FRANKFURT, Germany – The European Central Bank could soon expand its anti-pandemic stimulus program to more than a trillion euros.
Analysts say that the ECB's 25-member governing council could decide as soon as its meeting Thursday to boost the so-called pandemic emergency purchase program by 500 billion euros, bringing it to 1.25 trillion euros ($1.4 trillion). Under the program, the central bank buys government and corporate bonds with newly printed money, a step that helps keep a lid on borrowing costs for businesses and governments.
That's particularly relevant in the case of Italy, whose already-large debt pile is expected to balloon from the current 135% of annual economic output. Loss of market confidence in Italy's creditworthiness could see its sovereign borrowing costs rise – and turn the virus crisis into a financial crisis for the entire 19-country eurozone.
The currency union's vulnerability to market turmoil was underlined by a 2010-2015 debt crisis that saw Greece and four other member countries need massive bailout loans from the other members and the International Monetary Fund.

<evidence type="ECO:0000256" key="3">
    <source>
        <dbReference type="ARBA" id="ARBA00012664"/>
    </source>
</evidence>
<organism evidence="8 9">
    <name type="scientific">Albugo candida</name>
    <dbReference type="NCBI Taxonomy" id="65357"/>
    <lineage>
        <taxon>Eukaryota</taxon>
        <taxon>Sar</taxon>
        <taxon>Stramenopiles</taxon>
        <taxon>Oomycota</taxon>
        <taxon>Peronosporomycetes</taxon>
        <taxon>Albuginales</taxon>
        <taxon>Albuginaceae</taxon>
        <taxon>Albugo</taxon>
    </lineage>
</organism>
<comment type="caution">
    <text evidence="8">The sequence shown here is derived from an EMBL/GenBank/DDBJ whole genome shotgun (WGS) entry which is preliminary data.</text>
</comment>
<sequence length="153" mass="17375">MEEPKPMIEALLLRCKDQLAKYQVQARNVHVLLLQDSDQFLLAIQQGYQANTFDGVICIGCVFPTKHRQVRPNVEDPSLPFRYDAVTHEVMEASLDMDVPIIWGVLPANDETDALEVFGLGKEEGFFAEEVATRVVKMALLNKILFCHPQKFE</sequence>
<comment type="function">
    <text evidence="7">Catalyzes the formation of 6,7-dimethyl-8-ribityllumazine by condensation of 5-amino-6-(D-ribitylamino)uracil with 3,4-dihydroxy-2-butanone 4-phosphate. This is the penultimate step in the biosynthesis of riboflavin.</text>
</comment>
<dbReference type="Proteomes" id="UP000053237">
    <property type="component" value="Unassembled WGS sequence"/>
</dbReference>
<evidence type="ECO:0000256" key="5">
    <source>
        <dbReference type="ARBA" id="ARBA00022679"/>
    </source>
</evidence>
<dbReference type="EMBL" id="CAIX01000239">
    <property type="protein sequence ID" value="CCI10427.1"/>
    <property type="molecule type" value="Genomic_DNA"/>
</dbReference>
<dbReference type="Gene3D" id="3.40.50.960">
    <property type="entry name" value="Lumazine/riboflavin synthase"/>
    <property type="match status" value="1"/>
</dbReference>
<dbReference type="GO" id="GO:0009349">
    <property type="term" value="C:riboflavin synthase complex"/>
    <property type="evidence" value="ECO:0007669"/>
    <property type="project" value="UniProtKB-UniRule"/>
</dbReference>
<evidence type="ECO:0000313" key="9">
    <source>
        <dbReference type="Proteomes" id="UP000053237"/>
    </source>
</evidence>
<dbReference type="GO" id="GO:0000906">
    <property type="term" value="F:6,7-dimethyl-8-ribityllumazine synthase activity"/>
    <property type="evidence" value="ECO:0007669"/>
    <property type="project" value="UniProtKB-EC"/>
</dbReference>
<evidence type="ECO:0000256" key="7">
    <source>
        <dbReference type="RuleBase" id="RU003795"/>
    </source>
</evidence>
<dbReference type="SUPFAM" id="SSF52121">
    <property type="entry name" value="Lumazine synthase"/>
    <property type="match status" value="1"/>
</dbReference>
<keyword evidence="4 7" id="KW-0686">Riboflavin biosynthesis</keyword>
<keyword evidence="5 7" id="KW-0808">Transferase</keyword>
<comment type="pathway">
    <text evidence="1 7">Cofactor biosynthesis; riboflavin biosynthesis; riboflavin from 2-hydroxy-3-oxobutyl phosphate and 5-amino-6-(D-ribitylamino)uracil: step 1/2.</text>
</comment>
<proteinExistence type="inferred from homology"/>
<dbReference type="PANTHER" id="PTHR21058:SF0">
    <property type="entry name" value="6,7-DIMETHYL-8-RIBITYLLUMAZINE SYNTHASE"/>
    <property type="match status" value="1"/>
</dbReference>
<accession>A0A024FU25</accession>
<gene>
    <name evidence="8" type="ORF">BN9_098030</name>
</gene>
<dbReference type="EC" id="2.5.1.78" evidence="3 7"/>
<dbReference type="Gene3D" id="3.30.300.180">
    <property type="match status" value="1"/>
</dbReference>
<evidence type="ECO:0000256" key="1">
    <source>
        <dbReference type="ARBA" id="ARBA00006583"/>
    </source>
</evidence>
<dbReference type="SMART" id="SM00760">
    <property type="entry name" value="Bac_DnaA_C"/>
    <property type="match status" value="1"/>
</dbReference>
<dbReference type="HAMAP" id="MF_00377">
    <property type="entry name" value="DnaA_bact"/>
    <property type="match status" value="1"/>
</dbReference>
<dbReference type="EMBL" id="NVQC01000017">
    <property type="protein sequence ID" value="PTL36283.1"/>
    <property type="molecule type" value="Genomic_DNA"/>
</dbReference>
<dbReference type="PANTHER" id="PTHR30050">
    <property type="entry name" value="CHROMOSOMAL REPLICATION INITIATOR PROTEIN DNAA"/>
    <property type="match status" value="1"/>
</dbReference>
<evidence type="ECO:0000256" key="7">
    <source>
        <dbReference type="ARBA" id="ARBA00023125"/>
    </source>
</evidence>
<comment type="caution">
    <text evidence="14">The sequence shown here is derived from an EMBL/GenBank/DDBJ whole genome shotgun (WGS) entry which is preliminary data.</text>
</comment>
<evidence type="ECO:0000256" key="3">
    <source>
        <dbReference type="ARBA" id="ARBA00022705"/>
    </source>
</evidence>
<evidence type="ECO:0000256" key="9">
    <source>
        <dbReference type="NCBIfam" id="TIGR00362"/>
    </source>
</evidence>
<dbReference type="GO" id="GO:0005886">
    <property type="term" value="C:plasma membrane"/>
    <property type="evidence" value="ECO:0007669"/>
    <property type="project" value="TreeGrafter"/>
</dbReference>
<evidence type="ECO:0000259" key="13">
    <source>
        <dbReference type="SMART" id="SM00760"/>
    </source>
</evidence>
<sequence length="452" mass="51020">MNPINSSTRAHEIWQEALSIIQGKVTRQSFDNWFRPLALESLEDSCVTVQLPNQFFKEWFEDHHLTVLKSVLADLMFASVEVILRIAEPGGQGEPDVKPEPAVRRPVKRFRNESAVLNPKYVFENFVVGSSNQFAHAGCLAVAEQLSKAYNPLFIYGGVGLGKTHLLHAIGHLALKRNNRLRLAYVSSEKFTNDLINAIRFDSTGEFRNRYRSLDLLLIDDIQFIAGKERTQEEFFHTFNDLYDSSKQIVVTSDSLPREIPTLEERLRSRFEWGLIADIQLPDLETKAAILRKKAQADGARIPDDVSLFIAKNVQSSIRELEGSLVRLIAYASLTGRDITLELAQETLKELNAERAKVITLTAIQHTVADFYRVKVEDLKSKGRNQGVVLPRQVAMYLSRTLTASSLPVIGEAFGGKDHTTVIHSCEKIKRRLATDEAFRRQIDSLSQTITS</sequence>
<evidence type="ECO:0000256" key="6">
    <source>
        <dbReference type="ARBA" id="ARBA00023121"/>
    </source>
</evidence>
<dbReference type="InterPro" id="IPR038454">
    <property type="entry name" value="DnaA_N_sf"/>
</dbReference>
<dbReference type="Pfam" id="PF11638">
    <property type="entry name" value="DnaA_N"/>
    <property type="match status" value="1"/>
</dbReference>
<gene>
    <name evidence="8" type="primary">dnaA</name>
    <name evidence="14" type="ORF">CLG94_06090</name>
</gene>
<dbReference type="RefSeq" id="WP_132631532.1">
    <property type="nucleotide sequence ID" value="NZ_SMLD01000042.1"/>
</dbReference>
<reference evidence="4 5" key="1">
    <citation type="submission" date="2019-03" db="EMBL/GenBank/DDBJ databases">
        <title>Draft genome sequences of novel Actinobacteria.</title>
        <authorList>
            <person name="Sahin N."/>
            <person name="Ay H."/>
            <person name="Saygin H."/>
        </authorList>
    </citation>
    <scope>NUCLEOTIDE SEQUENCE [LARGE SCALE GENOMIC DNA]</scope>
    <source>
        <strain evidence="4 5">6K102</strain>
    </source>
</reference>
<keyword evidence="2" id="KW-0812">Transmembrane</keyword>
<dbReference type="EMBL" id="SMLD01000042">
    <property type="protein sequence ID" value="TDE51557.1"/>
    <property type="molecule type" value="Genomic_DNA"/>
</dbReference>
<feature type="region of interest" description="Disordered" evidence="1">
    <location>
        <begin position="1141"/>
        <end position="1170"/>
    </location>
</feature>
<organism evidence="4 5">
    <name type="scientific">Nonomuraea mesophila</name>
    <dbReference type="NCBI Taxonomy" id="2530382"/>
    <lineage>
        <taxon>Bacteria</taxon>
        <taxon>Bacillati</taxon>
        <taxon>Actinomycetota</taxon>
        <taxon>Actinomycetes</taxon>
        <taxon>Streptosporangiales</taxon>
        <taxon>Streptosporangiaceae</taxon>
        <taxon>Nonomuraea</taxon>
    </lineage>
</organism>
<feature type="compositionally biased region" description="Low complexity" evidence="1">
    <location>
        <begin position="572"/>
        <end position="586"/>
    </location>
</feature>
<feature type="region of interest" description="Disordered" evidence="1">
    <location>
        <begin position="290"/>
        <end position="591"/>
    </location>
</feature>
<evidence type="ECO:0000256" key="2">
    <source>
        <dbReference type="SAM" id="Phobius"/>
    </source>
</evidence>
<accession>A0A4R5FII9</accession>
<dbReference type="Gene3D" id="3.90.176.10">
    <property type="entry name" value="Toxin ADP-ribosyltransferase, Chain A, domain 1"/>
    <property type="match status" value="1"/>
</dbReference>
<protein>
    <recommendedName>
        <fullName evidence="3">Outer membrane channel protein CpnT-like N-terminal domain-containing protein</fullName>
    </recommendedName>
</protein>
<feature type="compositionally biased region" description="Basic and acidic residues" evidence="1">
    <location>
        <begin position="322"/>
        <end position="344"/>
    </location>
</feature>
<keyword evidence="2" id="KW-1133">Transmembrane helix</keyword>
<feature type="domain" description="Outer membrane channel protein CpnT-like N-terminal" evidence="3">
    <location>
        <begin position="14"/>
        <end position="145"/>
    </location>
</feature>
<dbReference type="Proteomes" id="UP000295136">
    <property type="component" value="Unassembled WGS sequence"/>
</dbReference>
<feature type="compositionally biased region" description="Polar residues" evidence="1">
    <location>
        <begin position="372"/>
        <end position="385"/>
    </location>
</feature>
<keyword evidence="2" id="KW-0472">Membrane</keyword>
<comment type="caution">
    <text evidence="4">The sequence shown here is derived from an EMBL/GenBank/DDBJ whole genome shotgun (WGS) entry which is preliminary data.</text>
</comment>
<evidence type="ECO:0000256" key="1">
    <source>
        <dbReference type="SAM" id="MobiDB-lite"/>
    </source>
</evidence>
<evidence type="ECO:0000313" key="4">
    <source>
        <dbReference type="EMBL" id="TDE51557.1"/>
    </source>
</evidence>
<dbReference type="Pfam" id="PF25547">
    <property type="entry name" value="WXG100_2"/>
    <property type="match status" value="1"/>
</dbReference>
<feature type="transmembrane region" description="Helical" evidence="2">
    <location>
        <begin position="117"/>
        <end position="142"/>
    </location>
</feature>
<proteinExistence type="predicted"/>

Italy's market borrowing costs are under control, thanks in part to purchases of its bonds by the ECB under the pandemic program. The ECB says the program is not targeting help for Italy specifically. But boosting the potential amount sooner rather than later would signal to markets the bank is ready to take forceful action to make sure its low interest rates reach all parts of the currency union.
Holger Schmieding, chief economist at Berenberg bank, estimates there is a 60% chance that the central bank will decide to boost its pandemic stimulus program at Thursday's meeting. If it doesn't, he says the central bank could do so in July. The ECB could also lengthen the pandemic stimulus program's duration; right now it is slated to run through the end of the year.
Moving now would also demonstrate to investors that the ECB and its president, Christine Lagarde, will not let themselves be held back by a May 5 legal ruling by Germany's Federal Constitutional Court against a different bond purchase stimulus.